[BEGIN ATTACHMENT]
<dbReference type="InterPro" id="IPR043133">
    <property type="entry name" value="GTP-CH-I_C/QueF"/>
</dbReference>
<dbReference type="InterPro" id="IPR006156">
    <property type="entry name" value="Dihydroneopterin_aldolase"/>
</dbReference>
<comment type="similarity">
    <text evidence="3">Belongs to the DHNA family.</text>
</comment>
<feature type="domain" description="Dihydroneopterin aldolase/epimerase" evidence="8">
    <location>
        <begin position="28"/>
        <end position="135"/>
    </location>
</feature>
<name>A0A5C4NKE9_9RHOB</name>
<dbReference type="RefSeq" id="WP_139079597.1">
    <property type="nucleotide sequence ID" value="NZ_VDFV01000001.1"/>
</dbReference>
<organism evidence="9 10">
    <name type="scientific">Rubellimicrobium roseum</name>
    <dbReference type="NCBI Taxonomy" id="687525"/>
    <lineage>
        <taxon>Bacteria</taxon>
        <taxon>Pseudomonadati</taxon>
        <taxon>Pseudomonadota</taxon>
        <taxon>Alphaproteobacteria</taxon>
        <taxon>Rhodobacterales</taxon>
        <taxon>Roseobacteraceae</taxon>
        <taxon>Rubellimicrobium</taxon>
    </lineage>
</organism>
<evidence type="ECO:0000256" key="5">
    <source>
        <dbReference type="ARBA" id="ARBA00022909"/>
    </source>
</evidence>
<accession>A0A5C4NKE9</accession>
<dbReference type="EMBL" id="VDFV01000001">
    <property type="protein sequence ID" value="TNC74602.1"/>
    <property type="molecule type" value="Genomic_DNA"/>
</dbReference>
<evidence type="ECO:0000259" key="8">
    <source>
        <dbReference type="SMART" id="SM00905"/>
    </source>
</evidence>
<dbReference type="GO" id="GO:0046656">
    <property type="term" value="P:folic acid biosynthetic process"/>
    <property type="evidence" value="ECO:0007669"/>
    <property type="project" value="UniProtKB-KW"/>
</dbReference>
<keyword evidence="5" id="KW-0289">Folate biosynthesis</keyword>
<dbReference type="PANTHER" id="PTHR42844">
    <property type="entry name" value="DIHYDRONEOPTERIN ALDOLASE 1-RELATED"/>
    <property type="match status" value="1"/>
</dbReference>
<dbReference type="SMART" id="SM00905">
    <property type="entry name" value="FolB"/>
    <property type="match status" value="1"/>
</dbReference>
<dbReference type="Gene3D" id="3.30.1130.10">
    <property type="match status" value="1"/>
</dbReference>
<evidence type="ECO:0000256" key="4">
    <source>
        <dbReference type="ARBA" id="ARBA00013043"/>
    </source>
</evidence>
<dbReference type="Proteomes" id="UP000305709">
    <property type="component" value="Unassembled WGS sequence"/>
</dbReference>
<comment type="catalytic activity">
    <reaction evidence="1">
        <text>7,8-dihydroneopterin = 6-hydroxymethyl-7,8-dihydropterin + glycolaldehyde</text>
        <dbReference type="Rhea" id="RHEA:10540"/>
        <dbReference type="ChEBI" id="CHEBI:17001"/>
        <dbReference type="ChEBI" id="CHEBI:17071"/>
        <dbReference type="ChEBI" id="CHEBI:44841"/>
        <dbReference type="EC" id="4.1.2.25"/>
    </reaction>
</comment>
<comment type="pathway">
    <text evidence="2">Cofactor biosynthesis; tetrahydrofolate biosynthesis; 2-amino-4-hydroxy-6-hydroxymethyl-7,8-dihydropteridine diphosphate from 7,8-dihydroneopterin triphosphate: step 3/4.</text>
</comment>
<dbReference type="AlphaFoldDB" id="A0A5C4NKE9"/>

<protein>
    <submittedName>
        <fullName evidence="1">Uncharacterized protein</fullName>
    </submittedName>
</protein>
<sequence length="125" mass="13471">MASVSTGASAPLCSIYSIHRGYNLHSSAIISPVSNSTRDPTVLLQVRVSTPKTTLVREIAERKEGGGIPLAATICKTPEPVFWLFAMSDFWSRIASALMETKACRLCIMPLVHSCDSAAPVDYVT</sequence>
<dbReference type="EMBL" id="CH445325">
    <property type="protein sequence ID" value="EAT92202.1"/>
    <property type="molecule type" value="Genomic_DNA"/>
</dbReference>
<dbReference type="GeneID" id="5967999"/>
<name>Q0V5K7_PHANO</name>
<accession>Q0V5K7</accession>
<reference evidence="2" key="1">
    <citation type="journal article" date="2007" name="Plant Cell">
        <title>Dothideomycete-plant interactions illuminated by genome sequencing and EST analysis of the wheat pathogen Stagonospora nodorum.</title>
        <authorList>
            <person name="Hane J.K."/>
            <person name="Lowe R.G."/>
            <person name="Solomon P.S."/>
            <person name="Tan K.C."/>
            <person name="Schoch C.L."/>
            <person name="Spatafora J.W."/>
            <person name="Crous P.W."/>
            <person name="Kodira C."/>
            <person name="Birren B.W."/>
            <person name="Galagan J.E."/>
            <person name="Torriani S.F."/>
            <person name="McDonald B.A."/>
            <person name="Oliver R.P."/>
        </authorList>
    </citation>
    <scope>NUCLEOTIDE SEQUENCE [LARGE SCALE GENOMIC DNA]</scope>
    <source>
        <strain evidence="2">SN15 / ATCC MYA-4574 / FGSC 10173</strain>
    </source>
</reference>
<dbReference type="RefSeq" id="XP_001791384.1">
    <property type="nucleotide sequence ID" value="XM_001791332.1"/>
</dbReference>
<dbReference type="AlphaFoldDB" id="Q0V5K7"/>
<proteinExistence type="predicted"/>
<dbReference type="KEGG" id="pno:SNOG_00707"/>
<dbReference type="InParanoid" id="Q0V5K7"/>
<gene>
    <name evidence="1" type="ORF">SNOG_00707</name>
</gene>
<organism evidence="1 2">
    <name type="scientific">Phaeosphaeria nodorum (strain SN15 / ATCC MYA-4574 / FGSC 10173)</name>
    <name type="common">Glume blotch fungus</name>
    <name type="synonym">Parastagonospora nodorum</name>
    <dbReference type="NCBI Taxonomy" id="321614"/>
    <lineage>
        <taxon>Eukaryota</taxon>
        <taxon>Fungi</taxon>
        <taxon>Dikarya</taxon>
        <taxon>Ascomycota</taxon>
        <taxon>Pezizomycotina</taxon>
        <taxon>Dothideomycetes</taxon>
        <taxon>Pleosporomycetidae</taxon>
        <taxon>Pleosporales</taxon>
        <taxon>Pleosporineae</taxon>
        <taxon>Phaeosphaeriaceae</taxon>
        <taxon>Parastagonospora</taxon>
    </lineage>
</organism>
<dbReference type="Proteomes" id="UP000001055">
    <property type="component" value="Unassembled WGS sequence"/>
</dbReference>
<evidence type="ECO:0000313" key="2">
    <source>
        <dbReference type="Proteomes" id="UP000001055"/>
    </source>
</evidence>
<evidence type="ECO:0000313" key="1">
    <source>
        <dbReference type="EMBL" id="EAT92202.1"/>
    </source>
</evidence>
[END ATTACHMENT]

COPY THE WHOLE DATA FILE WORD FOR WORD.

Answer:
<dbReference type="InterPro" id="IPR043133">
    <property type="entry name" value="GTP-CH-I_C/QueF"/>
</dbReference>
<dbReference type="InterPro" id="IPR006156">
    <property type="entry name" value="Dihydroneopterin_aldolase"/>
</dbReference>
<comment type="similarity">
    <text evidence="3">Belongs to the DHNA family.</text>
</comment>
<feature type="domain" description="Dihydroneopterin aldolase/epimerase" evidence="8">
    <location>
        <begin position="28"/>
        <end position="135"/>
    </location>
</feature>
<name>A0A5C4NKE9_9RHOB</name>
<dbReference type="RefSeq" id="WP_139079597.1">
    <property type="nucleotide sequence ID" value="NZ_VDFV01000001.1"/>
</dbReference>
<organism evidence="9 10">
    <name type="scientific">Rubellimicrobium roseum</name>
    <dbReference type="NCBI Taxonomy" id="687525"/>
    <lineage>
        <taxon>Bacteria</taxon>
        <taxon>Pseudomonadati</taxon>
        <taxon>Pseudomonadota</taxon>
        <taxon>Alphaproteobacteria</taxon>
        <taxon>Rhodobacterales</taxon>
        <taxon>Roseobacteraceae</taxon>
        <taxon>Rubellimicrobium</taxon>
    </lineage>
</organism>
<evidence type="ECO:0000256" key="5">
    <source>
        <dbReference type="ARBA" id="ARBA00022909"/>
    </source>
</evidence>
<accession>A0A5C4NKE9</accession>
<dbReference type="EMBL" id="VDFV01000001">
    <property type="protein sequence ID" value="TNC74602.1"/>
    <property type="molecule type" value="Genomic_DNA"/>
</dbReference>
<evidence type="ECO:0000259" key="8">
    <source>
        <dbReference type="SMART" id="SM00905"/>
    </source>
</evidence>
<dbReference type="GO" id="GO:0046656">
    <property type="term" value="P:folic acid biosynthetic process"/>
    <property type="evidence" value="ECO:0007669"/>
    <property type="project" value="UniProtKB-KW"/>
</dbReference>
<keyword evidence="5" id="KW-0289">Folate biosynthesis</keyword>
<dbReference type="PANTHER" id="PTHR42844">
    <property type="entry name" value="DIHYDRONEOPTERIN ALDOLASE 1-RELATED"/>
    <property type="match status" value="1"/>
</dbReference>
<dbReference type="SMART" id="SM00905">
    <property type="entry name" value="FolB"/>
    <property type="match status" value="1"/>
</dbReference>
<dbReference type="Gene3D" id="3.30.1130.10">
    <property type="match status" value="1"/>
</dbReference>
<evidence type="ECO:0000256" key="4">
    <source>
        <dbReference type="ARBA" id="ARBA00013043"/>
    </source>
</evidence>
<dbReference type="Proteomes" id="UP000305709">
    <property type="component" value="Unassembled WGS sequence"/>
</dbReference>
<comment type="catalytic activity">
    <reaction evidence="1">
        <text>7,8-dihydroneopterin = 6-hydroxymethyl-7,8-dihydropterin + glycolaldehyde</text>
        <dbReference type="Rhea" id="RHEA:10540"/>
        <dbReference type="ChEBI" id="CHEBI:17001"/>
        <dbReference type="ChEBI" id="CHEBI:17071"/>
        <dbReference type="ChEBI" id="CHEBI:44841"/>
        <dbReference type="EC" id="4.1.2.25"/>
    </reaction>
</comment>
<comment type="pathway">
    <text evidence="2">Cofactor biosynthesis; tetrahydrofolate biosynthesis; 2-amino-4-hydroxy-6-hydroxymethyl-7,8-dihydropteridine diphosphate from 7,8-dihydroneopterin triphosphate: step 3/4.</text>
</comment>
<dbReference type="AlphaFoldDB" id="A0A5C4NKE9"/>

<protein>
    <submittedName>
        <fullName evidence="1">Uncharacterized protein</fullName>
    </submittedName>
</protein>
<sequence length="125" mass="13471">MASVSTGASAPLCSIYSIHRGYNLHSSAIISPVSNSTRDPTVLLQVRVSTPKTTLVREIAERKEGGGIPLAATICKTPEPVFWLFAMSDFWSRIASALMETKACRLCIMPLVHSCDSAAPVDYVT</sequence>
<dbReference type="EMBL" id="CH445325">
    <property type="protein sequence ID" value="EAT92202.1"/>
    <property type="molecule type" value="Genomic_DNA"/>
</dbReference>
<dbReference type="GeneID" id="5967999"/>
<name>Q0V5K7_PHANO</name>
<accession>Q0V5K7</accession>
<reference evidence="2" key="1">
    <citation type="journal article" date="2007" name="Plant Cell">
        <title>Dothideomycete-plant interactions illuminated by genome sequencing and EST analysis of the wheat pathogen Stagonospora nodorum.</title>
        <authorList>
            <person name="Hane J.K."/>
            <person name="Lowe R.G."/>
            <person name="Solomon P.S."/>
            <person name="Tan K.C."/>
            <person name="Schoch C.L."/>
            <person name="Spatafora J.W."/>
            <person name="Crous P.W."/>
            <person name="Kodira C."/>
            <person name="Birren B.W."/>
            <person name="Galagan J.E."/>
            <person name="Torriani S.F."/>
            <person name="McDonald B.A."/>
            <person name="Oliver R.P."/>
        </authorList>
    </citation>
    <scope>NUCLEOTIDE SEQUENCE [LARGE SCALE GENOMIC DNA]</scope>
    <source>
        <strain evidence="2">SN15 / ATCC MYA-4574 / FGSC 10173</strain>
    </source>
</reference>
<dbReference type="RefSeq" id="XP_001791384.1">
    <property type="nucleotide sequence ID" value="XM_001791332.1"/>
</dbReference>
<dbReference type="AlphaFoldDB" id="Q0V5K7"/>
<proteinExistence type="predicted"/>
<dbReference type="KEGG" id="pno:SNOG_00707"/>
<dbReference type="InParanoid" id="Q0V5K7"/>
<gene>
    <name evidence="1" type="ORF">SNOG_00707</name>
</gene>
<organism evidence="1 2">
    <name type="scientific">Phaeosphaeria nodorum (strain SN15 / ATCC MYA-4574 / FGSC 10173)</name>
    <name type="common">Glume blotch fungus</name>
    <name type="synonym">Parastagonospora nodorum</name>
    <dbReference type="NCBI Taxonomy" id="321614"/>
    <lineage>
        <taxon>Eukaryota</taxon>
        <taxon>Fungi</taxon>
        <taxon>Dikarya</taxon>
        <taxon>Ascomycota</taxon>
        <taxon>Pezizomycotina</taxon>
        <taxon>Dothideomycetes</taxon>
        <taxon>Pleosporomycetidae</taxon>
        <taxon>Pleosporales</taxon>
        <taxon>Pleosporineae</taxon>
        <taxon>Phaeosphaeriaceae</taxon>
        <taxon>Parastagonospora</taxon>
    </lineage>
</organism>
<dbReference type="Proteomes" id="UP000001055">
    <property type="component" value="Unassembled WGS sequence"/>
</dbReference>
<evidence type="ECO:0000313" key="2">
    <source>
        <dbReference type="Proteomes" id="UP000001055"/>
    </source>
</evidence>
<evidence type="ECO:0000313" key="1">
    <source>
        <dbReference type="EMBL" id="EAT92202.1"/>
    </source>
</evidence>